Be honest—you don’t actually care what anyone else thinks about Drake, do you? Maybe you love Drake, maybe you hate him, but you’ve already heard every variation of the argument and have no interest in reconsidering your opinion. What you really want from Drake is more proof that you’re right, either in the form of an album so amazing that it silences his detractors or so terrible that it makes fools out of his fans. In reality, Take Care is neither of those things, and if the debates do eventually settle, it sure won’t be because of this album.
Take Care is largely built out of the same materials as Thank Me Later, and the album is overall more about refining his formula than expanding it. All the things you love about Drake are still there—melodic raps, under-water beats, sadness—so even when he does stray a little outside the lines, the majority of what you hear will be what you expected. Standout “Crew Love” and "The Ride" (both featuring Drake’s pal The Weeknd) breaks out of the typical hip-pop structures and adds some new colors to Drake’s palette, but most other tracks stick closely to the script.
The tracklist is mostly composed of instantly familiar would-be hits. “Make Me Proud” with Nicki Minaj isn’t quite as exciting as it might have been in 2009 (or as their previous Drake album cut "Up All Night" ), but the combination still adds up to a success. “HYFR” similarly finds Lil Wayne “Lil Wayning” his way through the song, and Andre 3000 steals another show on “The Real Her.” That said, the Rihanna-assisted title track is a new stylistic take on that pairing, but it’s also the album’s lowest point.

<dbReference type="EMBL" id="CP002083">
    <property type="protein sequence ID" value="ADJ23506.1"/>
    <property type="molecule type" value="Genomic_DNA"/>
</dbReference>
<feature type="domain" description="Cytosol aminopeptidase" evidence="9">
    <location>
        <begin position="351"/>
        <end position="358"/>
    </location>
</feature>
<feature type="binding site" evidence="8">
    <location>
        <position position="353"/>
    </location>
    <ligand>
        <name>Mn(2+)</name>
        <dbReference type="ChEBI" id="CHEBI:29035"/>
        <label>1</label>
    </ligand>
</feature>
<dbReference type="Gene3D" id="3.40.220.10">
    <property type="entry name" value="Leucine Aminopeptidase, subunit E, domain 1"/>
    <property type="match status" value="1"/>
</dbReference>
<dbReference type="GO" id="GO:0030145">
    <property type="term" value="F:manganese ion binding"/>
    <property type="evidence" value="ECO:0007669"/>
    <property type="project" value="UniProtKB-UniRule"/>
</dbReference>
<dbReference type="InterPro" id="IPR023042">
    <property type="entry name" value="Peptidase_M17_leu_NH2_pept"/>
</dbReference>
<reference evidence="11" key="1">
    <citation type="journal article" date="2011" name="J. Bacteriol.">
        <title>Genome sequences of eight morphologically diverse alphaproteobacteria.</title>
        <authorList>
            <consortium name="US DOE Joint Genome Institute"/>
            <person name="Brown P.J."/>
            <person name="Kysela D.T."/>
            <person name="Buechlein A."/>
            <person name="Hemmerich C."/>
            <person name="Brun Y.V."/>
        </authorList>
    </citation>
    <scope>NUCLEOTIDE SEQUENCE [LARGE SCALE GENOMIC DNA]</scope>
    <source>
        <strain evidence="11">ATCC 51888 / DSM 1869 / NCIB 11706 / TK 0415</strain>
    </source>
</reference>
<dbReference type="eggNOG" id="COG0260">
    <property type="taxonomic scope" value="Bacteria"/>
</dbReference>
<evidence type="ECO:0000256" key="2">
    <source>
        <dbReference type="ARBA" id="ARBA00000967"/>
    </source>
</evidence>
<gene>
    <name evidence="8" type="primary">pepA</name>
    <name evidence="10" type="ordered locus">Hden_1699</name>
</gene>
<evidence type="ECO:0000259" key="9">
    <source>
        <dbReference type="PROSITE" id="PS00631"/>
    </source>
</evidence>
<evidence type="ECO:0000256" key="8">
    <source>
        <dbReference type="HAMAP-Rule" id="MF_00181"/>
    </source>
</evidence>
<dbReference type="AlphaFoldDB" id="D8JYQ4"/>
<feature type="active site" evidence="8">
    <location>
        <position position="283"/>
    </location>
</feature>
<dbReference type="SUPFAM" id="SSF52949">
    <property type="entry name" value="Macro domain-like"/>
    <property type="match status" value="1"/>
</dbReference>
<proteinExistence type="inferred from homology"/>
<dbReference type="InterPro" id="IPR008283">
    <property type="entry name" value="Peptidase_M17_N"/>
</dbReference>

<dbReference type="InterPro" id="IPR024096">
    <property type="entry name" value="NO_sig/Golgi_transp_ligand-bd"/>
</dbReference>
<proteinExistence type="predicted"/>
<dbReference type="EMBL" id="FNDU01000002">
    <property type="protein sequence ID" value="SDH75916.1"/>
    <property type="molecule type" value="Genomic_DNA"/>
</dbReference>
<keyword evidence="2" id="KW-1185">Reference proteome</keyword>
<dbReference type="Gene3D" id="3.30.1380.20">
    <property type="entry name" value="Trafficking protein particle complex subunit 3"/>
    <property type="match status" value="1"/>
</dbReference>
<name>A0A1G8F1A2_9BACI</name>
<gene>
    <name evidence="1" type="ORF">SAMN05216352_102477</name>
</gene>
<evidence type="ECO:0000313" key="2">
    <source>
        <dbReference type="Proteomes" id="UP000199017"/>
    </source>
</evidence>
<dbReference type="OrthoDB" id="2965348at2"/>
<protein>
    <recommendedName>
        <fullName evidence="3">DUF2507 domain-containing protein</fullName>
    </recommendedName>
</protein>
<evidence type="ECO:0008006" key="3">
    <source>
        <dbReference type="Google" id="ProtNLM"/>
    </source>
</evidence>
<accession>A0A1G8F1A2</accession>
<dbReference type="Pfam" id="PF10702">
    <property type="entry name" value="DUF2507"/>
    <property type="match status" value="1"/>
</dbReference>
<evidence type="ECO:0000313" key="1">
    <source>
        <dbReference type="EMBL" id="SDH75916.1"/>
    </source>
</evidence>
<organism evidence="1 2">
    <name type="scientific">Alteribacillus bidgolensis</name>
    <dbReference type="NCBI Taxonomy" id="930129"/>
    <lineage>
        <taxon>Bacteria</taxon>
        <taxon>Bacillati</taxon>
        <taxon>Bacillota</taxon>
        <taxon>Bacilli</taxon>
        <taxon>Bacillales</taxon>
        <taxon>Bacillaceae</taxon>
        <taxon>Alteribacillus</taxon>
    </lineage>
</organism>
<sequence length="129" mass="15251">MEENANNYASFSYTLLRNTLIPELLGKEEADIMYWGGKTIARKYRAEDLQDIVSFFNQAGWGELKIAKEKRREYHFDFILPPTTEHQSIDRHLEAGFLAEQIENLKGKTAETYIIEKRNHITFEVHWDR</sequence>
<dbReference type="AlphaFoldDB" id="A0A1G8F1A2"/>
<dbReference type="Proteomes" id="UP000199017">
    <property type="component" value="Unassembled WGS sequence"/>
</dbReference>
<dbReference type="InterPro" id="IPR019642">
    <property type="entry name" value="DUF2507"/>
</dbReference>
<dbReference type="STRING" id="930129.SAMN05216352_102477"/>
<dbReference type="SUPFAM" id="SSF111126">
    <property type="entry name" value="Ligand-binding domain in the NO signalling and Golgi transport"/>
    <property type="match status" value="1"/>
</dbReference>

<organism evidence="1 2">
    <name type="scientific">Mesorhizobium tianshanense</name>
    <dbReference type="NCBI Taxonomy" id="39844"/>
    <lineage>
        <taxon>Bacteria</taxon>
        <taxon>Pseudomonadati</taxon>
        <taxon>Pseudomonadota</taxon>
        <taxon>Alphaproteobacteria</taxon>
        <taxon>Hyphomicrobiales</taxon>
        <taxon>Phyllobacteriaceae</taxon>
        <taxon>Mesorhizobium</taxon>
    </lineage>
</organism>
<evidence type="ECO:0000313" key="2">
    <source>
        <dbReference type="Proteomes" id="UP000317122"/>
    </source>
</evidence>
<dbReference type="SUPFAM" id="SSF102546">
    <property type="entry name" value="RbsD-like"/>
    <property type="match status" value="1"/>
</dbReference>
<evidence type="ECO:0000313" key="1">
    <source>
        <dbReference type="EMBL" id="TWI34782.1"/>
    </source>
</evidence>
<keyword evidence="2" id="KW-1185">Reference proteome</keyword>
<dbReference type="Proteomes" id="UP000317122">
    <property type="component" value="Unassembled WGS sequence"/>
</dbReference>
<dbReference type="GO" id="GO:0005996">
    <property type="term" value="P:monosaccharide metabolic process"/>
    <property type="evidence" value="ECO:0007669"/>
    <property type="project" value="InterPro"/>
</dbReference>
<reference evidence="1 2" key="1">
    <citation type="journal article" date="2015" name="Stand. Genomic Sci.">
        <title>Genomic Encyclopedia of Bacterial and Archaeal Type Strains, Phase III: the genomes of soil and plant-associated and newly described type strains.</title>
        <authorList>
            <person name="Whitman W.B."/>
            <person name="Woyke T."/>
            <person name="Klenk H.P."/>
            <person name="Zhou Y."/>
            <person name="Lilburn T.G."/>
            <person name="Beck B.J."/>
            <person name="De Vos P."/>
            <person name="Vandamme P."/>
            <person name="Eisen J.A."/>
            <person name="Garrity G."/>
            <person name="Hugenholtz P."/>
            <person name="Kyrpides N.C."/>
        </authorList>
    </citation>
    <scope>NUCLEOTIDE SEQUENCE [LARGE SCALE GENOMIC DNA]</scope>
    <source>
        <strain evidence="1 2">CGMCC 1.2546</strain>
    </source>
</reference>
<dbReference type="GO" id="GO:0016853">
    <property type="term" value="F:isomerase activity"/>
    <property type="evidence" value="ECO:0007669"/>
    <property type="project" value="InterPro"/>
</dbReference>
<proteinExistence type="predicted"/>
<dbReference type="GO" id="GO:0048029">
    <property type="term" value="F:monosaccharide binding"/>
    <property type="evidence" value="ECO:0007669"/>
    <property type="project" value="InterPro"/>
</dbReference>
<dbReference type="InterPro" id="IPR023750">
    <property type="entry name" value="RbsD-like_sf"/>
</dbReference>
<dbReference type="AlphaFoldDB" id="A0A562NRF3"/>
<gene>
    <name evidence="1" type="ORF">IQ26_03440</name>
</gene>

Since Take Care is so similar to Thank Me Later in terms of texture and tone, Drake’s well-defined identity will read as repetition for some. “Marvin’s Room” is a little smarter than “Karaoke,” but they don’t sound like they belong on different albums. “Doing It Wrong” features an impressive cameo in the form of Stevie Wonder but, defying all logic, it’s still kind of just another Drake song with a harmonica solo thrown over the bridge.
“We’ll Be Fine” sounds a lot like “Underground Kings” and both sound like “Miss Me.” Having Noah “40” Shebib oversee every track helps keep things cohesive, but he seems to approach every track from one of only three or four angles. As the album goes on, Drake’s emotional outpourings start to feel one-dimensional, perhaps partially due to the production’s limited range.
Whether you wanted a classic or a bomb, you’ll walk away knowing that you were right, but not definitively enough to prove anything. While Take Care could be much better in some theoretical ways, it isn’t bad in any objective way either. Some will see it on the shelf and think “ooh, another Drake album” and others will lament the release of “ugh, another Drake album.” Either way, Take Care definitely guarantees at least one thing: there will be another Drake album.